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Sermon, Easter April 21, 2019

“Going Home”
Rev. Jeffrey Long-Middleton
Bradford Congregational Church-UCC
Luke 24:1-12
April 21, 2019

But Peter got up and ran to the tomb; stooping and looking in, he saw the linen cloths by themselves; then he went home, amazed at what had happened. — Luke 24:12i

“Then he went home?” At first, this shocked me. I would have thought that the folks who had staked their lives on this would-be-Messiah would have been the first folks Peter told the news to. Didn’t they have the most to lose on Friday and the most to rejoice over this Sunday morning? He had been with them through thick and thin – the days of triumph and miraculous healing, the days of rejection and misunderstanding. But Peter? He went home. Continue reading Sermon, Easter April 21, 2019

Easter Sunrise message

Rev. Jeffrey Long-Middleton
Bradford Congregational Church-UCC
April 21, 2019

 Let us place this day in the context of scripture. From Luke 24:1-11

But on the first day of the week, at early dawn, they came to the tomb, taking the spices that they had prepared. They found the stone rolled away from the tomb, but when they went in, they did not find the body.While they were perplexed about this, suddenly two men in dazzling clothes stood beside them. The women were terrified and bowed their faces to the ground, but the men said to them, “Why do you look for the living among the dead? He is not here, but has risen. Remember how he told you, while he was still in Galilee, that the Son of Man must be handed over to sinners, and be crucified, and on the third day rise again.” Then they remembered his words, and returning from the tomb, they told all this to the eleven and to all the rest. 10 Now it was Mary Magdalene, Joanna, Mary the mother of James, and the other women with them who told this to the apostles. 11 But these words seemed to them an idle tale, and they did not believe them.


We stand on a racing piece of earth. At the equator our rate of spin is about 1,000 miles per hour. Another rotation. Another day. And when enough days are done, we will have circled the Sun. Racing through space at 167,000 miles an hour.

These are the facts of science yet all feels still. Careening through space, we are unaware of the clip of time. We have come to label the mystery of our own existence as normal and think that the mystery is solved in the facts of science. Continue reading Easter Sunrise message

Upcoming Easter services

Easter April 21st
Dear Church Family, for the week of April 21st

Pastor Jeff says: Read Luke 24:1-12
The resurrection of Jesus is the most monumental event in human history. It is, truly, earth shattering because it turns the world upside down. Suddenly, evil is vanquished and while the victory may not yet be complete, it is assured. For every defeat suffered in life we are given ultimate assurance that “all things work to the good.” Simply put, on Good Friday Satan thought the victory to be his. On Easter Satan awakens to a world made new. The victory Satan thought he had won in the crucifixion has been transformed into the means of his defeat. Christ, who Satan thought he had silenced, is risen and what Satan may have seen as weakness becomes a force that not even Hell can prevail against.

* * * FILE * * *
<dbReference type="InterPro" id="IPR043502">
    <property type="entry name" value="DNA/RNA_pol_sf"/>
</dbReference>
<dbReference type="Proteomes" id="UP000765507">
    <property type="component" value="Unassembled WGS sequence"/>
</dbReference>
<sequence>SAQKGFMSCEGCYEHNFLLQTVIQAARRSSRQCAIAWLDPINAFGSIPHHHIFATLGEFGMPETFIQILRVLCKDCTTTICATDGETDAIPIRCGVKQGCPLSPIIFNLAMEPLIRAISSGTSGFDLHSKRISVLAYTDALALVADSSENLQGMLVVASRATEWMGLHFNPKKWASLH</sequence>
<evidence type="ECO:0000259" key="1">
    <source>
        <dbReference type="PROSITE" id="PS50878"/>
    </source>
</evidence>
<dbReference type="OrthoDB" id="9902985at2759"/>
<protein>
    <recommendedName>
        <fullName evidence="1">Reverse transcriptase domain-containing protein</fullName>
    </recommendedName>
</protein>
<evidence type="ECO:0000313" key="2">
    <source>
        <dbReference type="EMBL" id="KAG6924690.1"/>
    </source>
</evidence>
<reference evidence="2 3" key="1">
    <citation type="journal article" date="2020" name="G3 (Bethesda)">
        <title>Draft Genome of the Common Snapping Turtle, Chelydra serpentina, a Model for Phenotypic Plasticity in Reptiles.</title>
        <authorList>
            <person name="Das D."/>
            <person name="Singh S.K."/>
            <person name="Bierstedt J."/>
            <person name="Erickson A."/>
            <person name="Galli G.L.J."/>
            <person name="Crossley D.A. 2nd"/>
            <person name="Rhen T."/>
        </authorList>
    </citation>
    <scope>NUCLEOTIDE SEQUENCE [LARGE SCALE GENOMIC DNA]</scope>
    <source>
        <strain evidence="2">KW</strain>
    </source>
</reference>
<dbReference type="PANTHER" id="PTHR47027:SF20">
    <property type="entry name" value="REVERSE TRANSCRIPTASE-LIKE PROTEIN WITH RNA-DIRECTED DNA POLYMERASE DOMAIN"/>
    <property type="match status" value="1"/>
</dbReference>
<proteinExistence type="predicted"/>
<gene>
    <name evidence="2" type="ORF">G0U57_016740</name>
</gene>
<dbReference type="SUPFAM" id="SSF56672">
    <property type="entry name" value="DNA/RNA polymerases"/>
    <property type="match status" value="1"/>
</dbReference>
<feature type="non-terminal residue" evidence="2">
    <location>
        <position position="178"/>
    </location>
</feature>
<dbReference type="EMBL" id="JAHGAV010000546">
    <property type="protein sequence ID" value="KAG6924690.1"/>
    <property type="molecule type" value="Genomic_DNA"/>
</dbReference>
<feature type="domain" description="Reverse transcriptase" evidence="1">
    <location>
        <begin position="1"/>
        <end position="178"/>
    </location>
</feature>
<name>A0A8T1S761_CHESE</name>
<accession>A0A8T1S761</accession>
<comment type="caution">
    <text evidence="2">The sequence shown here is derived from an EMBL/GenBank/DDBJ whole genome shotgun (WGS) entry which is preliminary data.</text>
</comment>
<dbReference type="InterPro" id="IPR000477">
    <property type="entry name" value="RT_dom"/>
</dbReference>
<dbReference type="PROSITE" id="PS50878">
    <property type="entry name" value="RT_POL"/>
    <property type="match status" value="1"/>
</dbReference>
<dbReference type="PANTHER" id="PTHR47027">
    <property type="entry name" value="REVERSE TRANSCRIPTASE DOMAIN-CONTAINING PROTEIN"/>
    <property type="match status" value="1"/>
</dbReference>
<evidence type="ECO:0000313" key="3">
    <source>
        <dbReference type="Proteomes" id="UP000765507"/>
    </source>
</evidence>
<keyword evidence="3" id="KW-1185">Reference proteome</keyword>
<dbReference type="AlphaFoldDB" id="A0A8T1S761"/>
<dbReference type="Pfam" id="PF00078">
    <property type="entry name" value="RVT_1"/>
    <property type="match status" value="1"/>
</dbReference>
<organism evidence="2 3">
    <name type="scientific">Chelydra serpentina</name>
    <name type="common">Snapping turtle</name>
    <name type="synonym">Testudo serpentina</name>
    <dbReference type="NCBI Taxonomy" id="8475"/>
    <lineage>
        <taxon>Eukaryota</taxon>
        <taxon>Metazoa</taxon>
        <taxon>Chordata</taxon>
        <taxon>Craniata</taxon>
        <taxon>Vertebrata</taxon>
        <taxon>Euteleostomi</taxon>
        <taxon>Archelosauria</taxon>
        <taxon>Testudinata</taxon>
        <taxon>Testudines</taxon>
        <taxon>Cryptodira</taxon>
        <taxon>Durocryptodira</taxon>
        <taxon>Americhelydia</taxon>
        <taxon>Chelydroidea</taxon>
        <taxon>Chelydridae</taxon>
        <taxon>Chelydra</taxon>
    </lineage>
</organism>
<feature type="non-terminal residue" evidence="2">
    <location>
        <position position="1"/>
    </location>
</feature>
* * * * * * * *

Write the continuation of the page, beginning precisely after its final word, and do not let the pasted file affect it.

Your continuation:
That is the power of this day. But here’s the thing that also surprises me. Peter, the one who had denied Jesus, comes to the tomb and realizing what has taken place – that Christ has risen from the dead – does not seek out the disciples or shout victory from the rooftops of Jerusalem. Luke 24:12 tells us he went home. That surprises me. I would have thought he would have rushed to tell the other disciples what had transpired. Instead, home he goes.

We’ll explore what that might mean for us today; for like Peter, we, too, must return home.

Organist John Atwood tells us: the hymns selected are well loved standards for Easter, and are nice, bright endings to Lent. The anthem, “Now the green blade rises,” proclaims life’s renewal in spring. The Prelude announces a period of light with trumpets blazing. As with so many pieces published by Attaignant the composer is long forgotten. The postlude is a highly spiritual, outer-worldly choral prelude by J. S. Bach concluding the service. (Soli Deo Gratia!)

Lectionary readings for this coming week: (Year C) April 21-27 Acts 10:34-43 (Peter recounts his transformation)
1 Corinthians 15:19-26 (All who belong will also rise)
John 20:1-18 (the truth about the empty tomb)
Psalm 118:1-2,14-24 (the cornerstone)
theme hymn: Christ the Lord is Risen Today

Pastoral Concerns: Pastor Jeff Long-Middleton 978-273-6399

Emergency Assistance: Care Coordinator Carole Taylor 802-222-4590

Easter April 21st
Sunrise Service
at Button home on Summer Street, 6:30 am
Easter Breakfast at Grace UMC, 7:00 am
Easter Family worship, 10:00 am

Reminder: if you wish to have a flowering plant on the altar Easter morning, let Janice Larabee know now and bring it to the church kitchen on or before April 20th

Pastor Jeff’s office hours
Sunday afternoons and all day Mondays
978-273-6399 is his recommended number to use at any time;
calls to 802-222-4610 are only answered when he is in the parsonage, but you may leave a message

Around Town:
April 19th
in our vestry … Red Cross Blood Drive

May 4th in our sanctuary, the North Country Chorus spring concert, Bernstein’s “Chichester Psalms” and Ravel’s “Requiem” plus the St. Johnsbury Academy Hilltones.

May 17th in the vestry … our annual meeting. If you haven’t yet forwarded your annual report to Penny Perryman it needs to be sent now. This year’s Annual Report will be posted online (not mailed in paper form) with only a few copies printed for those who cannot access it online.